Organizations which advocate for human rights in El Salvador continue to differ over the US-run International Law Enforcement Academy (ILEA). At the ILEA, law enforcement instructors from the US teach courses to police, judges and prosecutors from El Salvador and the rest of Latin America. The courses taught at the ILEA cover topics such as trafficking in persons, anti-gang activities, drug crimes and crime scene management. I have previously expressed my support of the ILEA concept.
The most recent embodiment of the debate over the ILEA began with an article in the NACLA Report on the Americas by Wes Enzinna, a UC-Berkley graduate student in Latin American Studies and freelance journalist. Enzinna's article contains a variety of attacks against the ILEA including the refusal of the school to release its list of graduates or its training materials, the opposition of Salvadoran human rights groups, the clear human rights abuses of El Salvador's National Police, statements by US officials that law and order is good for US business operating in the country, and the Saca government's use of anti-terrorism laws against demonstrators.
Some of Enzinna's arguments rest on who else opposes the ILEA. He points to opposition in Costa Rica which prevented the academy from being located there. He also points to opposition by the FMLN in El Salvador. Yet Costa Rica now sends its police to the ILEA, and the FMLN's candidate for president, Mauricio Funes, has said in interviews here and here that he does not oppose the operation of the ILEA in El Salvador, recognizing the country's need to improve its ability to combat criminal rings which traffic in drugs and persons.
In addition to these arguments, much of Enzinna's argument consists of an attack on Benjamin Cuellar, the Director of the Human Rights Institute at the University of Central America (IDHUCA for its initials in Spanish). The IDHUCA acts as human rights instructors and monitors at the ILEA. Enzinna essentially argues that Cuellar has sold out, and is being used by the US to give the ILEA a sheen of respectability.
Now there has been a rebuttal to Enzinna's attack on Cuellar in the form of a letter to the editor published in the NACLA Report. The letter is signed by a variety of academics and members of human rights organizations and includes the following:
As the article notes, IDHUCA decided to engage with the ILEA, offering a human rights course to police trainees similar to a one it has offered since the early 1990s. IDHUCA thought it important to offer the human rights training and believed that access to the institution would allow it to examine the curriculum and materials, and the courses offered. IDHUCA saw this as an opportunity to review the content and scope of the courses being given and to press for greater transparency and accountability within the institution. One may agree with this strategy or not; other organizations in the human rights and legal community in El Salvador chose not to participate in the ILEA. But agree or disagree, it is unjust and false to suggest, as the article does, that IDHUCA’s work at the ILEA implies a blanket endorsement of the academy and all its practices, or an indifference to concerns about transparency and accountability.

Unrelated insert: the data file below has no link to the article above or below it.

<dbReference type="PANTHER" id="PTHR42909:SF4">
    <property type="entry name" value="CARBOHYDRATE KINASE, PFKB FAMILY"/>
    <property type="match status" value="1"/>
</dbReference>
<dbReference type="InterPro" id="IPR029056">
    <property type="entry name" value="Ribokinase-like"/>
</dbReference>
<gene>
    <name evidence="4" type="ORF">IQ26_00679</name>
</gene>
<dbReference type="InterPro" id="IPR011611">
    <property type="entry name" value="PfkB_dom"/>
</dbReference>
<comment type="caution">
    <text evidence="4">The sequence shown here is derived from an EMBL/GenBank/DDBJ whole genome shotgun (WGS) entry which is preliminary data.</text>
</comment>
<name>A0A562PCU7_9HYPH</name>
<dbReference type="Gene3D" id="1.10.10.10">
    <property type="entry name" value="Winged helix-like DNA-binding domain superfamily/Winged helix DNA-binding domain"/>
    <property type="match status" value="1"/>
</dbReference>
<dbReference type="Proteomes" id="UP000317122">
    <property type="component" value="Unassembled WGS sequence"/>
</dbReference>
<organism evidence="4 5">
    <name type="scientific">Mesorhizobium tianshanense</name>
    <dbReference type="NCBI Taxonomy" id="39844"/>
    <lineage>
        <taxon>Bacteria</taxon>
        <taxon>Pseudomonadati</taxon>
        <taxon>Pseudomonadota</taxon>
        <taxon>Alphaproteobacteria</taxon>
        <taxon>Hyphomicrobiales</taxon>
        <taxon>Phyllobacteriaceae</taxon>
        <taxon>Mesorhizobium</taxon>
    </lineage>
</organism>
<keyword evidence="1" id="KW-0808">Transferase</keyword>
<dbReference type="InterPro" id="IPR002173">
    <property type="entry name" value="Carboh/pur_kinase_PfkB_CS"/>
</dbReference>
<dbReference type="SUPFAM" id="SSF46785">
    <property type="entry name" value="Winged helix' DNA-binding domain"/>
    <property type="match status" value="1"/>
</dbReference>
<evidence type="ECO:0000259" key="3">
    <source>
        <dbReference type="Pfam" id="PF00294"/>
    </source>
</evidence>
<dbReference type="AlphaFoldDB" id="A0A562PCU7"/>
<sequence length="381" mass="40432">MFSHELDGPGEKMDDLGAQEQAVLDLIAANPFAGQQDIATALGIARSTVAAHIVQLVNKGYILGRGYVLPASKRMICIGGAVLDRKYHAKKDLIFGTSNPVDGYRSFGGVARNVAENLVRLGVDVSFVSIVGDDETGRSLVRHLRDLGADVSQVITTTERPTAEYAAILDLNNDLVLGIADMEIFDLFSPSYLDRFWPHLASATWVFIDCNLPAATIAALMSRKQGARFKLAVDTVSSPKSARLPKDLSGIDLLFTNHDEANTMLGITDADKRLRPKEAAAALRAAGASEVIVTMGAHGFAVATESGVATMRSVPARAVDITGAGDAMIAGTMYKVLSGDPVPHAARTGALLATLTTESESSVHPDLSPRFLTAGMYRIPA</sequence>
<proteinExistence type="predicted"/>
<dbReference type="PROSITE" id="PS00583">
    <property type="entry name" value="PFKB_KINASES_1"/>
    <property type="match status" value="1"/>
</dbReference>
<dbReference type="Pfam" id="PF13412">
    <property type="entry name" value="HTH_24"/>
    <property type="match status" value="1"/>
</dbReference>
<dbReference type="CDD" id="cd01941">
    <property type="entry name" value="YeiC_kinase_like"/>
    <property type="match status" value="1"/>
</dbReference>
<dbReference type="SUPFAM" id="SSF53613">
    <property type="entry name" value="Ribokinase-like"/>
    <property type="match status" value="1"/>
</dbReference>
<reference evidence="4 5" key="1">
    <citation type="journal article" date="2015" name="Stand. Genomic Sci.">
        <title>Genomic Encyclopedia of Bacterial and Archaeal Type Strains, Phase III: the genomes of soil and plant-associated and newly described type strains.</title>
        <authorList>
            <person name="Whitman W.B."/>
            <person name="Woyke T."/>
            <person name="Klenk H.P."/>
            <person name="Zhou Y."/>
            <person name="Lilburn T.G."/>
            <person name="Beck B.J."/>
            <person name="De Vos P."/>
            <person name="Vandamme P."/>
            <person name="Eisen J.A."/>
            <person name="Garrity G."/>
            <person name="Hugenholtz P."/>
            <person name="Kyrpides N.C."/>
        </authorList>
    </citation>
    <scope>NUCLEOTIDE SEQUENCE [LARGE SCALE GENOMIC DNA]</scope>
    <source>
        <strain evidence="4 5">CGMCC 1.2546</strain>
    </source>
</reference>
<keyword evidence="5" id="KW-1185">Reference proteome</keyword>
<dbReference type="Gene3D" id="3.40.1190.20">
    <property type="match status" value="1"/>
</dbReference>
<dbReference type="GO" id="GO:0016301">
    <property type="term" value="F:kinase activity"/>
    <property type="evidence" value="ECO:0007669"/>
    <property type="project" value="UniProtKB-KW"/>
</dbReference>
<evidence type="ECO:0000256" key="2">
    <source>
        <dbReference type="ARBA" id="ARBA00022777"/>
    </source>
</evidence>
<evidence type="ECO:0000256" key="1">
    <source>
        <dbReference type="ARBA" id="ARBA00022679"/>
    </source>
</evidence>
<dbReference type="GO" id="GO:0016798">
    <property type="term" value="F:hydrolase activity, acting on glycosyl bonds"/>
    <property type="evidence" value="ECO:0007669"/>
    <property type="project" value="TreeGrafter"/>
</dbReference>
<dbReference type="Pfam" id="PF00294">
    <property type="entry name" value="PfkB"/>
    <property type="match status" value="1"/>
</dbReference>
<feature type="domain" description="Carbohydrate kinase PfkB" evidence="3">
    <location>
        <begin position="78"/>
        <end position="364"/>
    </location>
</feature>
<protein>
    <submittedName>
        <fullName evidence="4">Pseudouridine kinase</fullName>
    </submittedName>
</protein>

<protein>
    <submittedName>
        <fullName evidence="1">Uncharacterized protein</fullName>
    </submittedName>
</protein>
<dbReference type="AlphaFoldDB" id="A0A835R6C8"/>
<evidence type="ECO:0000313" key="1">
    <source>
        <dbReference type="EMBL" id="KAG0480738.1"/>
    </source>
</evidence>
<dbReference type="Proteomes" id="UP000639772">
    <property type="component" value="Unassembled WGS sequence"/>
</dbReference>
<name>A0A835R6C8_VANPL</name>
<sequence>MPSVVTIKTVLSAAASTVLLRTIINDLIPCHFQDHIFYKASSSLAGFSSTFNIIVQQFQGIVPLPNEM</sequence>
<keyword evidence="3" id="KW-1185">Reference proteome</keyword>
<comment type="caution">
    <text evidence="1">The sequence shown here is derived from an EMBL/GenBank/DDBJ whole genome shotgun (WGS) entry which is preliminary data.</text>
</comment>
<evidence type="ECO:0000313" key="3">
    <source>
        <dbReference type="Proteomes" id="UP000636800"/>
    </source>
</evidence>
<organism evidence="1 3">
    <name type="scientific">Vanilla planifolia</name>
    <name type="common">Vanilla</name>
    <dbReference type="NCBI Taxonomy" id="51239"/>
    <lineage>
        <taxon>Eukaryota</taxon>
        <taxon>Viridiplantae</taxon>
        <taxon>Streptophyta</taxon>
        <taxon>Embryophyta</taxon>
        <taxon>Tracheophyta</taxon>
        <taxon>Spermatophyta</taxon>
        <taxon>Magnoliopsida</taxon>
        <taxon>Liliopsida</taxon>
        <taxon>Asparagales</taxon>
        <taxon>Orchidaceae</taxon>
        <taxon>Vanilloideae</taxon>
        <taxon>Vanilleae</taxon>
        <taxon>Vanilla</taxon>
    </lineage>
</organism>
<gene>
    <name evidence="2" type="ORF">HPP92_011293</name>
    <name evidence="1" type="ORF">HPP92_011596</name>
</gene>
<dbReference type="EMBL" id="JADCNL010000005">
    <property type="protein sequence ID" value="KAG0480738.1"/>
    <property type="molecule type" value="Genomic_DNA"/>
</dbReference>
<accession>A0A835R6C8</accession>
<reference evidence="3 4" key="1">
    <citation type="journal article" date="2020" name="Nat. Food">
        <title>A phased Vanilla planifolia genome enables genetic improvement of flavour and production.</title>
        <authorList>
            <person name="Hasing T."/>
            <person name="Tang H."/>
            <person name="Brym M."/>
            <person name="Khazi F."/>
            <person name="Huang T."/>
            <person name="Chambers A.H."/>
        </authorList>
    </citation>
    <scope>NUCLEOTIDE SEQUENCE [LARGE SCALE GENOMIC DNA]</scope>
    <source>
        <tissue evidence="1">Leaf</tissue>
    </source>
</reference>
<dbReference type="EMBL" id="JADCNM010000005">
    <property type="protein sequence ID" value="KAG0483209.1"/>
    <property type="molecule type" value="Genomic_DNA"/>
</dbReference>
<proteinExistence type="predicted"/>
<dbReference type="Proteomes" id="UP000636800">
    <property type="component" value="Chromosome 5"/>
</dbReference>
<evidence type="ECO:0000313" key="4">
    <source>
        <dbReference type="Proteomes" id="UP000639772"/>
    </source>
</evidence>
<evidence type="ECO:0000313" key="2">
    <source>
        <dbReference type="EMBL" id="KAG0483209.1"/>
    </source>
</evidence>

U.S. support for police assistance and training has been a controversial issue in El Salvador and other countries in Latin America, particularly given the history of U.S. policy in the region. That concern has been exacerbated by U.S. treatment of prisoners in Iraq and concerns about the treatment of prisoners at the U.S. base at Guantánamo. The debate over how best to professionalize the police forces of countries with histories of gross human rights violations and to promote much needed reforms is a valid one. Police training programs ought to be conducted transparently, there should be civilian oversight, and there should be clear assurances that both students and trainers will be civilians, rather than military personnel. As the article notes, there are concerns about all these issues at the ILEA in El Salvador.
However, the article removes the ILEA discussion from an institutional context, instead focusing on Cuéllar as an individual, emphasizing its view of him as a loner in engaging with the academy, calling his beliefs “misguided,” painting him as secretive and unwilling to work with others, and questioning his legitimacy as a human rights defender. This is unfair to Cuéllar.
Enzinna's reply, which calls the letter to the editor a "spurious censure" appears as well on the NACLA website.
I had a chance to speak with Benjamin Cuellar about the controversy when I was in El Salvador recently. Frankly, the idea that this leading figure for advancing the cause of human rights in El Salvador would allow the IDHUCA to be manipulated to cover up a school for training human rights abusers, is preposterous. What was clear to me was that Cuellar is convinced that the professionalism of law enforcement in El Salvador must be improved. This is not the training of the military as ocurred at the School of the Americas during the 1980s; this is the training of college-educated, civilian police officers as well as judges and prosecutors. The problem for El Salvador is crime -- both organized and unorganized -- not the fact that the US is offering training, watched by the IDHUCA, to help combat that crime